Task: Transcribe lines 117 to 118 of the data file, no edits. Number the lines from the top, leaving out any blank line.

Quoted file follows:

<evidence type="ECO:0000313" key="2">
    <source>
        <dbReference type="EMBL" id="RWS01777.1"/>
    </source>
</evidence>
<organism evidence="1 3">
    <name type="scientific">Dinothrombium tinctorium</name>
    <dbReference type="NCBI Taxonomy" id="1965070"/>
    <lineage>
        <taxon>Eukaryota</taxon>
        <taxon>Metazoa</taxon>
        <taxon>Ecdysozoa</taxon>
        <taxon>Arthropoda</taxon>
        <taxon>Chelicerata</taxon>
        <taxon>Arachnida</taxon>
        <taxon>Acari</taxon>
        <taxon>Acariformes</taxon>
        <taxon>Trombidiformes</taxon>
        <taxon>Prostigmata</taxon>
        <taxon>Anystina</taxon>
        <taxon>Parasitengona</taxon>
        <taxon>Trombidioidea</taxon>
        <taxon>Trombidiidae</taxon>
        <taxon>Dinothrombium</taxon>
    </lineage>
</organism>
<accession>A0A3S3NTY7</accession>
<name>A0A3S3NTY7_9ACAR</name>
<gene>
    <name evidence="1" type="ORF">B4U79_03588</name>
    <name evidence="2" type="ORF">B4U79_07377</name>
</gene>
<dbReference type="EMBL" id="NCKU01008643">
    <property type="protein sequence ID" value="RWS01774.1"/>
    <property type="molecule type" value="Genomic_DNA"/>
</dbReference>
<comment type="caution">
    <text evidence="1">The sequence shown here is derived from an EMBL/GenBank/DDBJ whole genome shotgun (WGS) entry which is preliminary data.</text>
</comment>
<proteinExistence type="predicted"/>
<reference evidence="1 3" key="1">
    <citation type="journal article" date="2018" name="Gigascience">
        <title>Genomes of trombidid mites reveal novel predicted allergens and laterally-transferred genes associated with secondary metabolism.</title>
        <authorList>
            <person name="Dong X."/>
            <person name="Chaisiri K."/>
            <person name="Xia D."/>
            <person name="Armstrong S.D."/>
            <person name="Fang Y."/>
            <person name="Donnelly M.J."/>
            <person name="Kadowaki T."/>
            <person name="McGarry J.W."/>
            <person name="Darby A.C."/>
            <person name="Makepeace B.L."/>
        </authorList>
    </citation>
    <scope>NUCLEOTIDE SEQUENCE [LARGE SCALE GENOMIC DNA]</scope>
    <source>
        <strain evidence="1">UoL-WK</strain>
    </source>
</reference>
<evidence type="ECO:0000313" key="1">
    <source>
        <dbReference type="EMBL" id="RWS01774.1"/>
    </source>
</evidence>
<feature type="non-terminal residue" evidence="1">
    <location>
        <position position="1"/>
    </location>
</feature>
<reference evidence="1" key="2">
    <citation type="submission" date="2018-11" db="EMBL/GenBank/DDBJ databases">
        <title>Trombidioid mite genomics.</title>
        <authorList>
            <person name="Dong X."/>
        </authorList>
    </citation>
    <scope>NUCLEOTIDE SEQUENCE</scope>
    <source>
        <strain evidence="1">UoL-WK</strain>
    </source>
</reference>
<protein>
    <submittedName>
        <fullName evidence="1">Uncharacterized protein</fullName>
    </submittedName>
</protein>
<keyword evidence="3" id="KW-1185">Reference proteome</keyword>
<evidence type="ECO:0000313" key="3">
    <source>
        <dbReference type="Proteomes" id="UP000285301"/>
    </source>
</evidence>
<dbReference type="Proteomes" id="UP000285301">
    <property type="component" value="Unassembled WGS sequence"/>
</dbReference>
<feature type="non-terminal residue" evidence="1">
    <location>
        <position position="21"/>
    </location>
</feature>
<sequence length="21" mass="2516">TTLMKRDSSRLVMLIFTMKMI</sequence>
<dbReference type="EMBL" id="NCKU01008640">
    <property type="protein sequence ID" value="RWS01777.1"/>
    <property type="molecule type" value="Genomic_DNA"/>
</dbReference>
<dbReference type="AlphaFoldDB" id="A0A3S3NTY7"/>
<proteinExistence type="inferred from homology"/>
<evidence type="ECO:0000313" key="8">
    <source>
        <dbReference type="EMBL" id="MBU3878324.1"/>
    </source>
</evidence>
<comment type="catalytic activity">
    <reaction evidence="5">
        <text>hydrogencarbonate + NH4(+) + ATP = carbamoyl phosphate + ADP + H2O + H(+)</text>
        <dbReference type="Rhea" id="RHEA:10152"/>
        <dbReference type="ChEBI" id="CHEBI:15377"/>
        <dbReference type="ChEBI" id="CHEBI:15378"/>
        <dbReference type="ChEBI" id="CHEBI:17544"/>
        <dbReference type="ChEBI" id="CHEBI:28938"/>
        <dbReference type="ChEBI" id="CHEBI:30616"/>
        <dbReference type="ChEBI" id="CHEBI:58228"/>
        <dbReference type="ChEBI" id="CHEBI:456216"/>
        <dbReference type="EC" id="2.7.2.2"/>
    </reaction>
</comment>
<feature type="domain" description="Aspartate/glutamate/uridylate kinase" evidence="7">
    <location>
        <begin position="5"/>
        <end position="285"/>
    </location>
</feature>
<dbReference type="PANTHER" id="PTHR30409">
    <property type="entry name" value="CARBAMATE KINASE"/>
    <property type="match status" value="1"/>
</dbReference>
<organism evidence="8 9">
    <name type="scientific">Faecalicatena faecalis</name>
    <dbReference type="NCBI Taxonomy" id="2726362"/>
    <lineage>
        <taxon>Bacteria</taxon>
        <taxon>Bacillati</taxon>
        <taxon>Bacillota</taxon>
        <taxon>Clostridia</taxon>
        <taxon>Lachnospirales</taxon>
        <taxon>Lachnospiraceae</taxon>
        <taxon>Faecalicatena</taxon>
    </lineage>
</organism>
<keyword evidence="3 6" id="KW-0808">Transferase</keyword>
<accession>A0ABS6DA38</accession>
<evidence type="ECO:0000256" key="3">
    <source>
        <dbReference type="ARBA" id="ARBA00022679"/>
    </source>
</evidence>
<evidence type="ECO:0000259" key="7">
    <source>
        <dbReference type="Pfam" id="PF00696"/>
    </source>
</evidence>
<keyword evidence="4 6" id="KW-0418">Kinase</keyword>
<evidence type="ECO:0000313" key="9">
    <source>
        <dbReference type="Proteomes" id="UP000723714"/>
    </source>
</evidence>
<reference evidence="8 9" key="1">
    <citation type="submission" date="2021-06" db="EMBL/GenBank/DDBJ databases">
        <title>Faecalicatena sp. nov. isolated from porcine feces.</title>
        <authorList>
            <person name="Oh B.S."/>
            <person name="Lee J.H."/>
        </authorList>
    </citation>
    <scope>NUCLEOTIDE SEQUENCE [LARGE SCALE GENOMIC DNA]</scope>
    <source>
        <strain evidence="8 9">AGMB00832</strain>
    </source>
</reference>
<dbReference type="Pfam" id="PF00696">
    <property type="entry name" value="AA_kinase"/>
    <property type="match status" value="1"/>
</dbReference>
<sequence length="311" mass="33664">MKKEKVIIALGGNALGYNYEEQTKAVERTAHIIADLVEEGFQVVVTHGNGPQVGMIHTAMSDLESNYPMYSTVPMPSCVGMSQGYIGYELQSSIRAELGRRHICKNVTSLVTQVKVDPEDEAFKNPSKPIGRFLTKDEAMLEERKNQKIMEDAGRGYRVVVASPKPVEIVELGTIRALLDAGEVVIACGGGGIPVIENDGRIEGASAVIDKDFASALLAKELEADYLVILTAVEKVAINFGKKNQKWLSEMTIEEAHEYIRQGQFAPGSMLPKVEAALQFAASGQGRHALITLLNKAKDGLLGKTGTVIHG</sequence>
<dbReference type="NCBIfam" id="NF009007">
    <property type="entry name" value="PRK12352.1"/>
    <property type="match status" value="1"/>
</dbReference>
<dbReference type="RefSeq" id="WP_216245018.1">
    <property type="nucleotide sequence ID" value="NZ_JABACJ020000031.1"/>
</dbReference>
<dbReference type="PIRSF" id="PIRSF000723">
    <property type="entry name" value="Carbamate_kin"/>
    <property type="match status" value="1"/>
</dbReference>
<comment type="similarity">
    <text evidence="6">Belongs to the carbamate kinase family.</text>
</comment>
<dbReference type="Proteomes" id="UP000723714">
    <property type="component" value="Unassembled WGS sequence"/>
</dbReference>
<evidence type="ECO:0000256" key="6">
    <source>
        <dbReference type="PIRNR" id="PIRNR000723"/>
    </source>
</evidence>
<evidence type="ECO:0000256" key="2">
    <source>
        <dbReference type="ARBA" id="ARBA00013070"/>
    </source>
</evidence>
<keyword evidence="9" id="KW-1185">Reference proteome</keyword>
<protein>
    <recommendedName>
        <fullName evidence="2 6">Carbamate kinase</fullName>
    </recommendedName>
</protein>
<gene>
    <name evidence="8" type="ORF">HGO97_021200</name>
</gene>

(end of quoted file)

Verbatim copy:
        <text>hydrogencarbonate + NH4(+) + ATP = carbamoyl phosphate + ADP + H2O + H(+)</text>
        <dbReference type="Rhea" id="RHEA:10152"/>